Barbell pulling exercises are one of the best ways to improve the strength and increase the muscle mass of your upper back, which can help you improve your aesthetics, posture and athletic performance. We have selected the 5 barbell pull exercises you should consider adding to your training regime.
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These barbell pulling movements will do an excellent job at increasing the contractile strength and force production of the muscle in the upper back. These exercises can be difficult to do at high weights and low reps as they require a lot of discipline to not use momentum from the hips. This doesn’t mean that they are in effective at increasing strength it just means you will need to be very focused on performing the exercise with good technique.
All of these exercises can be a very effective way to build the muscles in the upper back. When attempting to build muscles in the upper back it’s important that grip endurance isn’t the limiting factor so you may want to use straps to ensure you are getting as much volume as your back can tolerate, not your grip.
Pulling strength can be an important part of many contact sports like both rugby and judo for example. Using these barbell pulling exercises alongside a balanced strength and conditioning programme will enable improvements in athletic performance
Having a strong and large upper back can be a great way to see increases in your deadlift. The deadlift will require these muscles to be large and strong so doing accessory work with these exercises will be beneficial to those looking to increase their deadlift.
For strength training your going to want to use lower repetition ranges with heavy weights. For these style of exercises using rep ranges between 4-8 for strength will be appropriate, going below 4 repetitions for pure strength work will just encourage the use of the hips to lift the weight. For the sets used, as a general guidelines using between 3-6 within a session will allow you to see strength gains if your training consistently.
For muscle gain in the upper back you will want to use between 8-15 working sets per week in this movement pattern. This will allow you to see excellent gains in the upper back musculature over time. The sets per week can be split over multiple sessions and multiple exercises so don’t feel like you need to put everything into the same session.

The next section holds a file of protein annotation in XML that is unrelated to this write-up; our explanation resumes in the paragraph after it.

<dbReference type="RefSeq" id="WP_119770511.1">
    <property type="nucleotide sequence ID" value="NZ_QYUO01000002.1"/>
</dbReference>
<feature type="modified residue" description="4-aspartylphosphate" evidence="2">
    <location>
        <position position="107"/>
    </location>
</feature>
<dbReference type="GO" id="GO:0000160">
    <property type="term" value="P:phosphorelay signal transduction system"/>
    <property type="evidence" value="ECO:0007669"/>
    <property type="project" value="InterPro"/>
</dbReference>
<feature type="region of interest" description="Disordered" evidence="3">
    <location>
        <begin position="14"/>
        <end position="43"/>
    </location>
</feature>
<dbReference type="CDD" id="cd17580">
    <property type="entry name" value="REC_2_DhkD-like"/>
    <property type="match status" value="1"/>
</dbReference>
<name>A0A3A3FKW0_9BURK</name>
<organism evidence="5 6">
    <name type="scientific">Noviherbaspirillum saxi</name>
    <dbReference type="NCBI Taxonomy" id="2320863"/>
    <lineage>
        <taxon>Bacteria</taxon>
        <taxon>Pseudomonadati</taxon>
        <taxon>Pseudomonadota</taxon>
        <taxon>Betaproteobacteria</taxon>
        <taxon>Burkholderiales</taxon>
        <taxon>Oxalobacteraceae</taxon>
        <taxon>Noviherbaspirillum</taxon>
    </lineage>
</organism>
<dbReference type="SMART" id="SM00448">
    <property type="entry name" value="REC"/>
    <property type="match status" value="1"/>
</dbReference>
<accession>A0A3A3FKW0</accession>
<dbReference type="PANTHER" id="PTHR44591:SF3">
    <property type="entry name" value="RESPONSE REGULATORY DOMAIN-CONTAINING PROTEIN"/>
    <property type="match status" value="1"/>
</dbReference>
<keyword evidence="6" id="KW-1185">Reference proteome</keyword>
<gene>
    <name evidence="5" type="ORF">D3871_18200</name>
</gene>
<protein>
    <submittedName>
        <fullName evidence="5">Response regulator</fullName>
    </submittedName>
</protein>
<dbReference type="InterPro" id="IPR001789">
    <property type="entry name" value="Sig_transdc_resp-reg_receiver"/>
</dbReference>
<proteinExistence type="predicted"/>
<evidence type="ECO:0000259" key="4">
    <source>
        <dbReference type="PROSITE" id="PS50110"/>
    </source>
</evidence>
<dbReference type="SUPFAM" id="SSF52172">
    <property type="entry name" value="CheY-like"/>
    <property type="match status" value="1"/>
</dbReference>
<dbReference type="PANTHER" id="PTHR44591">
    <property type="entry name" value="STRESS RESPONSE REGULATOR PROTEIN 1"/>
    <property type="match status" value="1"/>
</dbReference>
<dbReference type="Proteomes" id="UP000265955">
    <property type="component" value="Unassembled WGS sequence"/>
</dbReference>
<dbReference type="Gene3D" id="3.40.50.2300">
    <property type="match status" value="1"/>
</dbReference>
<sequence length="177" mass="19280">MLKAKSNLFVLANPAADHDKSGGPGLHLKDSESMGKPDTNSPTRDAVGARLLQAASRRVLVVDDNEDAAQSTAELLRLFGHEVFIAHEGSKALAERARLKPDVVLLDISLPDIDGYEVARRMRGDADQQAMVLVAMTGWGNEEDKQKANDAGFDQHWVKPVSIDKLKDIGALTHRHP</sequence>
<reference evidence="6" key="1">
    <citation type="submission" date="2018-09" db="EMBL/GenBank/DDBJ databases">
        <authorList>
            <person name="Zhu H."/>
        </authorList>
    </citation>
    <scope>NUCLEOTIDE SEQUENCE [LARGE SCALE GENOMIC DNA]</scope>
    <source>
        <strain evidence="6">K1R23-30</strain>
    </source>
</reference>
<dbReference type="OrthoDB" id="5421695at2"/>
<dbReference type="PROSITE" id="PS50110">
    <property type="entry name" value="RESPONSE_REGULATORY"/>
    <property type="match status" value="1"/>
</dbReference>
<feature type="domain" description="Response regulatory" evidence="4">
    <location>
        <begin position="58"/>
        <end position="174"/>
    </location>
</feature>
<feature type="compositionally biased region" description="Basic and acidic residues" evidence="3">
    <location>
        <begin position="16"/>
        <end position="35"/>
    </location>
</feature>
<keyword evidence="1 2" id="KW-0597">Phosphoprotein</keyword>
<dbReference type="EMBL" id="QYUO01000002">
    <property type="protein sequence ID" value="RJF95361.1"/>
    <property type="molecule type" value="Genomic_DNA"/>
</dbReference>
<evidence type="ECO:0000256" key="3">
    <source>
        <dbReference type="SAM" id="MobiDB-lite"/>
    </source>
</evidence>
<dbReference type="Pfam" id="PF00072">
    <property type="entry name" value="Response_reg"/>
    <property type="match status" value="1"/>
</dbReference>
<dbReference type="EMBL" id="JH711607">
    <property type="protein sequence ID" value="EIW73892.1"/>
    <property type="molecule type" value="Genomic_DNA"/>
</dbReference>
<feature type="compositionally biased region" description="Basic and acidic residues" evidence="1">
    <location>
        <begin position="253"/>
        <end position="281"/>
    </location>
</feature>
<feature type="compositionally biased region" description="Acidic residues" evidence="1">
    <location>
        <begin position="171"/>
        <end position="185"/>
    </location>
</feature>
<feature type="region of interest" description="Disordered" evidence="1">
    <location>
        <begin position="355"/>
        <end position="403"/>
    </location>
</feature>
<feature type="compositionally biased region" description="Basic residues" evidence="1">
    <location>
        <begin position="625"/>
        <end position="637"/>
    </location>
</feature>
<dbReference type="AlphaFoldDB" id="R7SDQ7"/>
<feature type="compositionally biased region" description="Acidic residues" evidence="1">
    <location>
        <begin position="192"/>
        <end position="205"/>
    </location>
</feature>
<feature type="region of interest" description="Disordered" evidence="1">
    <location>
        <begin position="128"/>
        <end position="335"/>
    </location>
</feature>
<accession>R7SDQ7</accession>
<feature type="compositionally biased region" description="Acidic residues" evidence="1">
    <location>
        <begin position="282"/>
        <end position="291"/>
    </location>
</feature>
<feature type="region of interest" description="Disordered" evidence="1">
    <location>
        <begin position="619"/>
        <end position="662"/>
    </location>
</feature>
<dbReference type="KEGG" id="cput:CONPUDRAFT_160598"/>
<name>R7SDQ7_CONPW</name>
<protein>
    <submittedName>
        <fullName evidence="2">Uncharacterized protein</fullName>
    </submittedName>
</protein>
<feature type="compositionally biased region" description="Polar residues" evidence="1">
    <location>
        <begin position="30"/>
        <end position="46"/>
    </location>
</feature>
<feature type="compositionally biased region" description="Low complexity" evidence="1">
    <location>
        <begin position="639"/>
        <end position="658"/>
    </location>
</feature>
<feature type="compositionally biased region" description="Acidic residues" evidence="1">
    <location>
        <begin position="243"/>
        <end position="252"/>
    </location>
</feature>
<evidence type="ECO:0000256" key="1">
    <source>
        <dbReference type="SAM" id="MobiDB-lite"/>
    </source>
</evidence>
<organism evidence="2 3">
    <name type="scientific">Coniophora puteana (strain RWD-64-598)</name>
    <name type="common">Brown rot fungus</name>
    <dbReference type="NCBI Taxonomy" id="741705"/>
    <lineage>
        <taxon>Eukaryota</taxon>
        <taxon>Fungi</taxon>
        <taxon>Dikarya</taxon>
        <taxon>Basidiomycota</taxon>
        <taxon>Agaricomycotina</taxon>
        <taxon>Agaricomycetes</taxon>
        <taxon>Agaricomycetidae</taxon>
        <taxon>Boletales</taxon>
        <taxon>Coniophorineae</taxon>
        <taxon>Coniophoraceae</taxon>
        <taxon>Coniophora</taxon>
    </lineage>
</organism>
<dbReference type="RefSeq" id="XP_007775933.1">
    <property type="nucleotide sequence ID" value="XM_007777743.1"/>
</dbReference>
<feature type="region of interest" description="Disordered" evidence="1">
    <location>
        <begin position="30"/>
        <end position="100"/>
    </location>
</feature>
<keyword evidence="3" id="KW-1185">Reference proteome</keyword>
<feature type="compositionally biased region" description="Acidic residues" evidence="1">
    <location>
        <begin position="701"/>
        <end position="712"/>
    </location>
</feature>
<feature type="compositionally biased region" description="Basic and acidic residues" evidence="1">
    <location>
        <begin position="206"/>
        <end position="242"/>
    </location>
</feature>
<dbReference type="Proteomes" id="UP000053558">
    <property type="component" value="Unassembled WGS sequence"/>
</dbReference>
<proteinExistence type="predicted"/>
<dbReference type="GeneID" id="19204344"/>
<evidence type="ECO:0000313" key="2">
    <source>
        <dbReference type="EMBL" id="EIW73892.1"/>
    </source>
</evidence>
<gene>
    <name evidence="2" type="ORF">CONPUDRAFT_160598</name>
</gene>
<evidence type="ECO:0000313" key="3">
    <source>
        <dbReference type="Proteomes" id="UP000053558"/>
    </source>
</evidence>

The bent over row is the most well known barbell pulling exercise and rightly so, it is the most effective at both strength and hypertrophy. It should be performed with control and as much contraction as possible from the upper back. One key thing to avoid with this exercise is the lifting of the chest after each repetition, its very easy to do this so make sure your chest is staying close to the ground.
The supinated bent over row is very similar to the bent over row just with a different grip position making it ever so slightly different than the bent over row. The main emphasis should be on using the muscles in the upper back and creating as much tension at possible in the muscles. This can be a great exercise to use after the bent over row has been used in multiple cycles to add some variety to the bi-lateral horizontal pulling exercises.
The landmine bar row is an excellent bi-lateral pulling exercise, especially for upper back hypertrophy. It needs to be done with control and not shrugging as is so often seen in commercial gyms. Make sure you’re using the muscles in the upper back to lift the weight and not the momentum from the hips. Also make sure before you start this exercise that you’re not going to pull the weight into your chin. Holding a stable lower back throughout can also be difficult so make sure you’re putting emphasis on keeping clean positions.
The staggered stance single arm landmine row is a great variation for athletes looking to improve pulling strength with a barbell. It requires a lot more core strength than the previously mentioned exercises meaning it can have two adaptations. The landmine is particularly hard to grip for multiple repetitions so make sure you’re using a strap on this exercise.
The landmine singe arm low row is a great replacement for the kettlebell and dumbbell variations of this exercise. One aspect that is difficult is the fixed barbell path which can make the end of the pull a little uncomfortable. You will need to wear a strap if performing this for high number of repetitions.
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This resource was written by Sean Klein. Sean Richard Klein has thousands of hours of coaching experience and a BSc in Sports Science with Management from Loughborough University. He owns a gym in Bayonne France, CrossFit Essor, which runs group classes and a Personal training studio.